Posts tagged with: acton institute

Blog author: jballor
posted by on Thursday, April 11, 2013

Bitcoin-coinsWe’ve had some intriguing discussion about Bitcoin at the Acton Institute offices today. It is certainly a phenomenon worth greater attention, and something of significant cultural, social and economic import. But I’m not buying Bitcoin, at least not yet.

My initial skepticism is in part due to my lack of familiarity with the details of the currency and its formation. I certainly need to learn more.

But also in large part my skepticism is due to my doubt about the productiveness of the effort that generates the currency. Is it merely fiat money without the pretensions? Is it the logic of subjective value-theory brought to the final conclusion? I worry that the computing power expended to mine BitCoins is vacuous and parasitic at its core. It does not represent a good or service that has been provided for or contributed to anyone.

A Bitcoin has value simply because people have decided it has value. People “mine” Bitcoins because, as Whately would note, “they fetch a high price.”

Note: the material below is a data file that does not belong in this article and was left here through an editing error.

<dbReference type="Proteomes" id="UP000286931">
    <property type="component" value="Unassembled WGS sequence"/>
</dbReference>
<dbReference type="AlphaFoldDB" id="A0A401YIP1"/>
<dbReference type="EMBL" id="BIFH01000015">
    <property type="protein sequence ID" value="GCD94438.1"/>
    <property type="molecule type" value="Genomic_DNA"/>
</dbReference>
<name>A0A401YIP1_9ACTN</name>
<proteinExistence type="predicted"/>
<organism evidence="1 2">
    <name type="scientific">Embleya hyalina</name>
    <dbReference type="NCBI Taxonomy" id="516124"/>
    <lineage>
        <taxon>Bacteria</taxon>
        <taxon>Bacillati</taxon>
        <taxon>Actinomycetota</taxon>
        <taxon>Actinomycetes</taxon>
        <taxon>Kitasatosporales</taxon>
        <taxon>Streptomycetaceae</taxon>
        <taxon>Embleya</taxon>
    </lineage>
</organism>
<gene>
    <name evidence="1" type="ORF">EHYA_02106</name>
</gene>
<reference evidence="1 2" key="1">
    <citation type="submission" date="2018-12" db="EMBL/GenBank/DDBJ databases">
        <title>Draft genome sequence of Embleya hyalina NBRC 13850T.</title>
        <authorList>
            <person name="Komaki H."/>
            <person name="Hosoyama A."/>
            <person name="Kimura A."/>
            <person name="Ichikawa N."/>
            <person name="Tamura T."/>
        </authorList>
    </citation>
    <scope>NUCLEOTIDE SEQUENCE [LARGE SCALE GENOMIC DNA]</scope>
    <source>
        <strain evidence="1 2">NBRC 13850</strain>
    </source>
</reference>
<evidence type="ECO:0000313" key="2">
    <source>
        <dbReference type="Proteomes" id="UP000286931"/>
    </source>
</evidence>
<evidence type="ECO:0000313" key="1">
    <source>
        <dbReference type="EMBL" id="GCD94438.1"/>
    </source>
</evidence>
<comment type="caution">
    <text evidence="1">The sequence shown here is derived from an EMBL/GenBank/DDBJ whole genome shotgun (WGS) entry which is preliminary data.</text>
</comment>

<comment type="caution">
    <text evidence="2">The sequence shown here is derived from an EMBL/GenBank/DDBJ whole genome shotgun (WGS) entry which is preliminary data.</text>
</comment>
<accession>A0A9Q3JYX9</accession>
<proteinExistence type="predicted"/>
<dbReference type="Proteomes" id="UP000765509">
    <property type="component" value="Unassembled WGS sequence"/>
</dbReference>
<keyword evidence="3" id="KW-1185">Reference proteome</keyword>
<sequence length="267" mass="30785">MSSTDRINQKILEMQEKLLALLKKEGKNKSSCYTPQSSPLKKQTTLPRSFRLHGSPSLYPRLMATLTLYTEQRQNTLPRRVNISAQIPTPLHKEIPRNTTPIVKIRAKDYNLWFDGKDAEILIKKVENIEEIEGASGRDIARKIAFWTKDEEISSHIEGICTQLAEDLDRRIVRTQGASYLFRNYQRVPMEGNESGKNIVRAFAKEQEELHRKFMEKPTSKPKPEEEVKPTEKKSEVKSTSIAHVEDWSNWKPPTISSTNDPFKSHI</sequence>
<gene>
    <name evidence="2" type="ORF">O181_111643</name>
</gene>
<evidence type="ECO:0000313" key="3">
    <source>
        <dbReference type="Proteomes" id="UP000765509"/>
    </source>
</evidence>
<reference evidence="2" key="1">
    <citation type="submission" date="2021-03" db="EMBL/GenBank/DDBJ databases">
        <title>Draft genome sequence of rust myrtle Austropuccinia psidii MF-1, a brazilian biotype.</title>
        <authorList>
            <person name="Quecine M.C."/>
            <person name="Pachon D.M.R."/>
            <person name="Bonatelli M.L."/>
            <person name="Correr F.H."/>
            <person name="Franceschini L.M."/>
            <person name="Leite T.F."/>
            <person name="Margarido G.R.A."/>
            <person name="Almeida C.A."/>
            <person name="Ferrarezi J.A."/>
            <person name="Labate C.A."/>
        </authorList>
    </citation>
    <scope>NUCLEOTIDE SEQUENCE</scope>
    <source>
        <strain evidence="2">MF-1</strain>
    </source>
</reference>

But what does a Bitcoin block represent in terms of actual human utility? I worry too that this is a system that relies parasitically on real-world resources, e.g. coal which provides a large part of the electricity, which is used to run computers so that they can then in turn “mine” something entirely virtual.

What is Bitcoin teaching us, really?

If you’ve had experience with Bitcoin or thoughts about the phenomenon, please share them in the comments below.

Blog author: mvandermaas
posted by on Thursday, April 4, 2013

We’re continuing to round up clips of Acton involvement in the media coverage of the recent papal conclave and the election of Pope Francis, and today we present two clips from across the pond that our American readers likely haven’t seen yet. First up, Istituto Acton’s Kishore Jayabalan joins Father Thomas Reese, former editor of America magazine and current fellow at the Woodstock Theological Center in Washington, DC, to discuss the conclave process as it progressed; the interview took place prior to the election of Pope Francis on March 13th.